Protecting your own health and that of your team (if you have one) is paramount in times like this. However, it’s necessary to plan for the worst and think carefully about what will happen to your business if you or your team are not available for a period of time. What will you do if you or your family contract COVID-19 and need to quarantine? What will you do if the pandemic goes on for months? What if you need to care for your children at home long-term while schools remain closed?

If you don’t already have a business continuity plan, now is a great time to establish one. This plan will help you visualize how your business can run without you or key staff, how challenges beyond your control can be managed, and how you can remain nimble to these external changes.

If possible, reduce the risks now rather than waiting for things to escalate. Can you and your team work remotely as much as possible? Can you introduce social and professional distancing measures? Can you explore virtual closing opportunities? 

Implementing strategies today will help you to better manage COVID-19 and reduce the impact on your real estate business in the future.

Increase Hygiene in All Aspects of Business

Hygiene has never been so important. Step up your cleaning and hygiene practices to protect yourself and your clients. Consider the following strategies which can help:

  • Have hand sanitizers available at open houses and inspections
  • Encourage clients viewing a property not to touch surfaces such as drawers and cupboards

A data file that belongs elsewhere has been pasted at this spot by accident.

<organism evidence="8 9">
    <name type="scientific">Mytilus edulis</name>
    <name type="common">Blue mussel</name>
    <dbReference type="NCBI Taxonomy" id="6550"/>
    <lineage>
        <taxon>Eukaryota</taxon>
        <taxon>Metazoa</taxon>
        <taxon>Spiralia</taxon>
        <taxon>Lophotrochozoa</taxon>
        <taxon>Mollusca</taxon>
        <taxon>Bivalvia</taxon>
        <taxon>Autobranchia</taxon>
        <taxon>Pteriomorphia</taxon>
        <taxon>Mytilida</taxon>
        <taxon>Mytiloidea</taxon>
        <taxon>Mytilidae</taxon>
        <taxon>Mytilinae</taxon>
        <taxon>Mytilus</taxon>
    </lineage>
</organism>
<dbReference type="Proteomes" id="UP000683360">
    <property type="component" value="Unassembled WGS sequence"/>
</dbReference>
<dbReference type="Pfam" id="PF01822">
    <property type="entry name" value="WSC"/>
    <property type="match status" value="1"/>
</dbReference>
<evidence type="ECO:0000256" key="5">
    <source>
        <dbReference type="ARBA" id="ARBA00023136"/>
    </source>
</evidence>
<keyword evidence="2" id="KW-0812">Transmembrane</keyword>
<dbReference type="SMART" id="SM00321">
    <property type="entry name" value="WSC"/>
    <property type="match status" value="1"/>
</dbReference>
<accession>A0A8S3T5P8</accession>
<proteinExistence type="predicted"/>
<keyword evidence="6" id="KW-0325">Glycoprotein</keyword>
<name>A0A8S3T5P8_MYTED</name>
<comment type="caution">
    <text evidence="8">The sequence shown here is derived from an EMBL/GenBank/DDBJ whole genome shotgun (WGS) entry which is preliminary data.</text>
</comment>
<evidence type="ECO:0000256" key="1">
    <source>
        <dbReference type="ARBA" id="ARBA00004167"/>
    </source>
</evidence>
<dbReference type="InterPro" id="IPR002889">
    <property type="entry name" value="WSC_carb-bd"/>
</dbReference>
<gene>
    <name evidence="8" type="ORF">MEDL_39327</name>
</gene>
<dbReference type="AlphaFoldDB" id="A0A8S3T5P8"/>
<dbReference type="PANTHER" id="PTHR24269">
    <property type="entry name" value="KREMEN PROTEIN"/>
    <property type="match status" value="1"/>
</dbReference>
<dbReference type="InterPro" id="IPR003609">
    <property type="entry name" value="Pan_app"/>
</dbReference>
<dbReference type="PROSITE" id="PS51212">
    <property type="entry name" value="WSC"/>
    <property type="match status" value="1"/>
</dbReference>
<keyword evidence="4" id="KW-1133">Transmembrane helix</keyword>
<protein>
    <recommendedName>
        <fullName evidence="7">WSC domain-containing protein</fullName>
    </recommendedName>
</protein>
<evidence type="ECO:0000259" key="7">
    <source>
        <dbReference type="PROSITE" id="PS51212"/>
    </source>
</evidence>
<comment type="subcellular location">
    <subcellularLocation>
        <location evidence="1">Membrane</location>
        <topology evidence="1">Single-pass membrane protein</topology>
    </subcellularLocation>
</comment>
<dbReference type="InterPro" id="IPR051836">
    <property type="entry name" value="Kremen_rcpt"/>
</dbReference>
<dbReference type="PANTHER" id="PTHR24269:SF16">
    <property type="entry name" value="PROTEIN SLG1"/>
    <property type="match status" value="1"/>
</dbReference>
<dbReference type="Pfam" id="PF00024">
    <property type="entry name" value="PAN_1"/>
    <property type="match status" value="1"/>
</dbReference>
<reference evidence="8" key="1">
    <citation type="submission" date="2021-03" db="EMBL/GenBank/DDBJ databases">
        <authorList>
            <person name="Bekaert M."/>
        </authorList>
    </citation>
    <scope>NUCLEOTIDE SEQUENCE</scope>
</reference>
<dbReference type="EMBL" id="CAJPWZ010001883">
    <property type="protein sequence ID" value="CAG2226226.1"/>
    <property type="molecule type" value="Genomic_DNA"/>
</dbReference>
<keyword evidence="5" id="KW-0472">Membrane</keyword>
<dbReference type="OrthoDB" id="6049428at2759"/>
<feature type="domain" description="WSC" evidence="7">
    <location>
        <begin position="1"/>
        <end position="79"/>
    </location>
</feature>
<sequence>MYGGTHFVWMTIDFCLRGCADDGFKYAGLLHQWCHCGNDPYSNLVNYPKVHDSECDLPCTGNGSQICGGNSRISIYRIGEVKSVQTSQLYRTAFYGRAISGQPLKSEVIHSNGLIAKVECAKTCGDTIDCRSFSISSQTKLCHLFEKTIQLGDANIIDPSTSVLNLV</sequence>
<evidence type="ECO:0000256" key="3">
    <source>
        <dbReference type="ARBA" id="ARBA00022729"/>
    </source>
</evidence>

• Ramp up hand washing and ensure you wash your hands before and after every showing and meeting
  • Avoid touching your face, because the virus can be transmitted from your hands to your mouth, nose or eyes
  • Deep clean your office and don’t forget things such as light switches, benches, door handles and other surfaces. Clean your phones, computer keyboards, ipads, fax machines/printers, copiers, and any other devices regularly.
  • Communicate with clients and prospects and encourage the cancellation of meetings if one party is unwell (or explore virtual options as an alternative) 

Remain Flexible and Keep Informed 

One of the most important things you can do at this time is remain flexible and keep informed about COVID-19 updates and developments. It’s essential that you keep on top of changes which could further impact your real estate business. 

The Centers for Disease Control and Prevention is currently providing daily updates weekdays about the virus. News reports are also coming out frequently each day about statistics, government directives and other issues relating to the coronavirus. 

If You Need Help 

When in doubt about how to handle a disclosure or contingency, CRES customers can contact our ClaimPrevent® Legal Hotline to consult with a fully qualified real estate attorney. Our legal advisory service is available 7 days a week. 

Not a CRES customer? Contact us at 800-880-2747 for a confidential discussion to explore how you can benefit from CRES E&O + ClaimPrevent® and protect your real estate business. Our friendly team can customize an insurance solution to suit your specific needs.